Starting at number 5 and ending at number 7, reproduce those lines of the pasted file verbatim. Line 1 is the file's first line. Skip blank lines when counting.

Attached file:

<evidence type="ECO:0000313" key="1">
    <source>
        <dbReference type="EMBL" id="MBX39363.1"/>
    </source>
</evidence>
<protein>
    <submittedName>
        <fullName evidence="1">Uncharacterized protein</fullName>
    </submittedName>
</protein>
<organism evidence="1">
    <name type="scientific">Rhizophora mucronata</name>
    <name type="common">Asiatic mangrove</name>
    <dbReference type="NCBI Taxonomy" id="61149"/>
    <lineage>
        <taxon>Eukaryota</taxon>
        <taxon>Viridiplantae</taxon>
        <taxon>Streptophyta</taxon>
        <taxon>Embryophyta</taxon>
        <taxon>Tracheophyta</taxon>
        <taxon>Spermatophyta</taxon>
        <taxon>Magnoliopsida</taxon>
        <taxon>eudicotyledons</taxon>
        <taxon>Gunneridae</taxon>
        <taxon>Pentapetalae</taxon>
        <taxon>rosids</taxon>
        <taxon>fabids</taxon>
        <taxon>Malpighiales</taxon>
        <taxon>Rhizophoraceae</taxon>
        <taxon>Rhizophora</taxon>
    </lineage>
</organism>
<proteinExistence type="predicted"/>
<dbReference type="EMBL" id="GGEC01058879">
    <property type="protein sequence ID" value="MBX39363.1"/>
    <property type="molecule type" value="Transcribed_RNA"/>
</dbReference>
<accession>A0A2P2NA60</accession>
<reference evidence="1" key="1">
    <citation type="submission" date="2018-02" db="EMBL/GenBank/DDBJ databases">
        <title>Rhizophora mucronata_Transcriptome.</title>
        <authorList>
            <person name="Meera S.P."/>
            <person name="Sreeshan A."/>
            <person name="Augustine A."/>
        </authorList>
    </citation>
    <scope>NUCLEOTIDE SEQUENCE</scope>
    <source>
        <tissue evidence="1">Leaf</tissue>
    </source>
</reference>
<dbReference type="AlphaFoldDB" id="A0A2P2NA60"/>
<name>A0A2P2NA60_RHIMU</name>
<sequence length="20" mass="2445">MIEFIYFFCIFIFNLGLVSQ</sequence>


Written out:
</evidence>
<protein>
    <submittedName>